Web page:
Type type = ...
switch (type)
{
    case Type _ when type == typeof(Int32):
    case Type _ when type == typeof(Decimal):
        this.value = Math.Max(Math.Min(this.value, Maximum), Minimum);
        break;
}

...but it's important to note that for derived reference type hierarchies this will not exhibit the same behavior as an if... else chain which uses the is keyword for matching. Consider:

class TBase { }
class TDerived1 : TBase { }
class TDerived2 : TBase { }
class TDerived3 : TDerived2 { }

TBase inst = ...

if (inst is TDerived1)
{
    // Handles case TDerived1
}
else if (inst is TDerived2)
{
    // Handles cases TDerived2 and TDerived3
}
else if (inst is TDerived3)
{
    // NOT EXECUTED                            <---  !
}

Since TDerived3 "is-a" TDerived2, both cases are handled by the earlier condition when using is matching. This highlights the different runtime semantics between 'strict' or 'exact' type equality versus a more nuanced notion of type compatibility. Because the types in the OP's question were ValueType primitives (which can't be derived-from), the difference couldn't matter. But if we adapt the 'exact type matching' of the accepted answer with the example classes shown above, we will get a different result:

Type type = ...

switch (type)
{
    case Type _ when type == typeof(TDerived1):
        // Handles case TDerived1
        break;

    case Type _ when type == typeof(TDerived2):
        // Handles case TDerived2
        break;

    case Type _ when type == typeof(TDerived3):
        // Handles case TDerived3              <---  !
        break;
}

In fact, C# 7 won't even compile a switch statement which corresponds to the if / else sequence shown earlier. (n.b. It seems like the compiler should detect this as a warning, rather than an error, since the harmless result is just a branch of inaccessible code--a condition which the compiler deems a warning elsewhere--and also considering that the compiler doesn't even detect, at all, the seemingly identical situation in the if / else version). Here's that:

enter image description here

In any case, which one of the alternate behaviors is appropriate, or if it even matters, will depend on your application, so my point here is just to draw attention to the distinction. If you determine that you need the more savvy type-compatibility version of the switch approach, here is how to do it:

Type type = ...

switch (type)
{
    case Type _ when typeof(TDerived1).IsAssignableFrom(type):
        // Handles case TDerived1
        break;

    case Type _ when typeof(TDerived2).IsAssignableFrom(type):
        // Handles cases TDerived2 and TDerived3
        break;

    case Type _ when typeof(TDerived3).IsAssignableFrom(type):
        // NOT EXECUTED                       <-- !
        break;
}

Finally, as I mentioned in another answer on this page, you can simplify this usage of the switch statement even further. Since we're only using the when clause functionality, and since we presumably still have the original switched-upon instance available in a variable, there's no need to mention that variable in the switch statement, nor repeat its Type (Type, in this case) in each case. Just do the following instead:

Type type = ...

switch (true)
{
    case true when typeof(TDerived1).IsAssignableFrom(type):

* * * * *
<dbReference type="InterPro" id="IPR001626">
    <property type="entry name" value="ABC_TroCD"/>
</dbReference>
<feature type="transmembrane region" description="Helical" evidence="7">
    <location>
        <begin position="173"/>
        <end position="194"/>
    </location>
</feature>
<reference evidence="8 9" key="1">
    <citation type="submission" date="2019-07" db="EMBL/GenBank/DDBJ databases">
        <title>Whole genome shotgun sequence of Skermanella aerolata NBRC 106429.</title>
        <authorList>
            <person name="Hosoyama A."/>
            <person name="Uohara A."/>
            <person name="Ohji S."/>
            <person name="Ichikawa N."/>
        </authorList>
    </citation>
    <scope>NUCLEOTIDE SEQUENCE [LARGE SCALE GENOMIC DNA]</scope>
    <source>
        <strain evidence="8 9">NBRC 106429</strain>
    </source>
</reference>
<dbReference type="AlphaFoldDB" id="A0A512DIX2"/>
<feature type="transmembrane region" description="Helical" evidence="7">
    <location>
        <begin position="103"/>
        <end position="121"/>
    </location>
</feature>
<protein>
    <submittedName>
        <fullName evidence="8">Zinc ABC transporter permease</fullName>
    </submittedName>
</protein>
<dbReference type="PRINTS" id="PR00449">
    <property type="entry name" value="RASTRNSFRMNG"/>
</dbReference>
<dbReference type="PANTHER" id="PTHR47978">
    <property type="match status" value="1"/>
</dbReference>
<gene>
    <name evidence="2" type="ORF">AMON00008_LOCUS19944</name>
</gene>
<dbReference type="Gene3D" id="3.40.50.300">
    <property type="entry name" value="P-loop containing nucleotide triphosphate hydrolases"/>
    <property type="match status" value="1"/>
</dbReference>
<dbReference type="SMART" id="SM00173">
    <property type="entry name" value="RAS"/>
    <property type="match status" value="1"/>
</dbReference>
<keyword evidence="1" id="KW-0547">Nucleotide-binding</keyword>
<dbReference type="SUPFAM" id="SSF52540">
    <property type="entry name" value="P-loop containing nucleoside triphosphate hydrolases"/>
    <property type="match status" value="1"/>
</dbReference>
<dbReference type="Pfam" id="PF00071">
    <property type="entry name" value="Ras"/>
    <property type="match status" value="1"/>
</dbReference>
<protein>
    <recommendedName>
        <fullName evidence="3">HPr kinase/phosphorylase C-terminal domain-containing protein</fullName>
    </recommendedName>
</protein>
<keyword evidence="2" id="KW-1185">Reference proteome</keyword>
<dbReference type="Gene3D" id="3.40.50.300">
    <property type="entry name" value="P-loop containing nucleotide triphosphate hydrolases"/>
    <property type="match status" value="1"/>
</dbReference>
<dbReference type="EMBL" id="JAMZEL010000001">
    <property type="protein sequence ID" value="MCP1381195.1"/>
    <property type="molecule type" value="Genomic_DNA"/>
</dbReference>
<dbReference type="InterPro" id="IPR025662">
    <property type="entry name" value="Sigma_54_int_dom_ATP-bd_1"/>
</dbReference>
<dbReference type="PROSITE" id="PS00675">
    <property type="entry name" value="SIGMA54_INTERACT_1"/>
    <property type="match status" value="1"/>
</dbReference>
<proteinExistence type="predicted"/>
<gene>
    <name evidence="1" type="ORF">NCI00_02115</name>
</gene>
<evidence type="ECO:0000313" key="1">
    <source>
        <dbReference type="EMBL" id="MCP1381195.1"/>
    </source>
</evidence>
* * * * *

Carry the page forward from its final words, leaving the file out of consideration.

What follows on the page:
break;

    case true when typeof(TDerived2).IsAssignableFrom(type):
        break;

    case true when typeof(TDerived3).IsAssignableFrom(type):
        break;
}

Notice the switch(true) and case(true). I recommend this simpler technique whenever you are relying only on the when clause (that is, beyond just the situation of switching on System.Type as discussed here).

  • I think you should swap the 2 things like this. It should be: typeof(TDerivedN).IsAssignableFrom(type). And also put case #3 first. – N73k May 28 at 20:12
  • @N73k The order that I specified for IsAssignableFrom is correct. It is an instance method call on the lesser-derived Type. As you note, swapping the order is directly related to the order of the case statements, which therefore is also correct as specified. – Glenn Slayden May 31 at 19:14
  • Hmm. I don't think so. For example if type is a TDerived4 (where TDerived4 : TDerived3) then you'd want your last line (the one with "TDerived3") to be triggered. But no case statements get triggered because TDerived4 is not assignable from any of the TDeriveds in the case statements. – N73k Jun 3 at 19:32
  • @N73k Mea culpa. I updated the answer to incorporate your correction. – Glenn Slayden Sep 21 at 9:46
1

@toddmo suggested the following:

switch (true)
{
    case bool _ when extruder.Temperature < 200:
        HeatUpExtruder();
        break;

    // etc..
    default:
        StartPrintJob();
        break;
}

...but why not go even further in his pursuit of simplicity. The following works just as well without needing the bool type qualification, nor the extraneous _ dummy variable:

switch (true)
{
    case true when extruder.Temperature < 200:
        HeatUpExtruder();
        break;

    // etc.
    default:
        StartPrintJob();
        break;
}
0

I found a simple and efficient way. It requires C# V7 to run. The switch("") means all cases will be satisfied up to the when clause. It uses the when clause to look at the type.

List<Object> parameters = new List<object>(); // needed for new Action
parameters = new List<object>
{
    new Action(()=>parameters.Count.ToString()),
    (double) 3.14159,
    (int) 42,
    "M-String theory",
    new System.Text.StringBuilder("This is a stringBuilder"),
    null,
};
string parmStrings = string.Empty;
int index = -1;
foreach (object param in parameters)
{
    index++;
    Type type = param?.GetType() ?? typeof(ArgumentNullException);
    switch ("")
    {
        case string anyName when type == typeof(Action):
            parmStrings = $"{parmStrings} {(param as Action).ToString()} ";
            break;
        case string egStringBuilder when type == typeof(System.Text.StringBuilder):
            parmStrings = $"{parmStrings} {(param as System.Text.StringBuilder)},";
            break;
        case string egInt when type == typeof(int):
            parmStrings = $"{parmStrings} {param.ToString()},";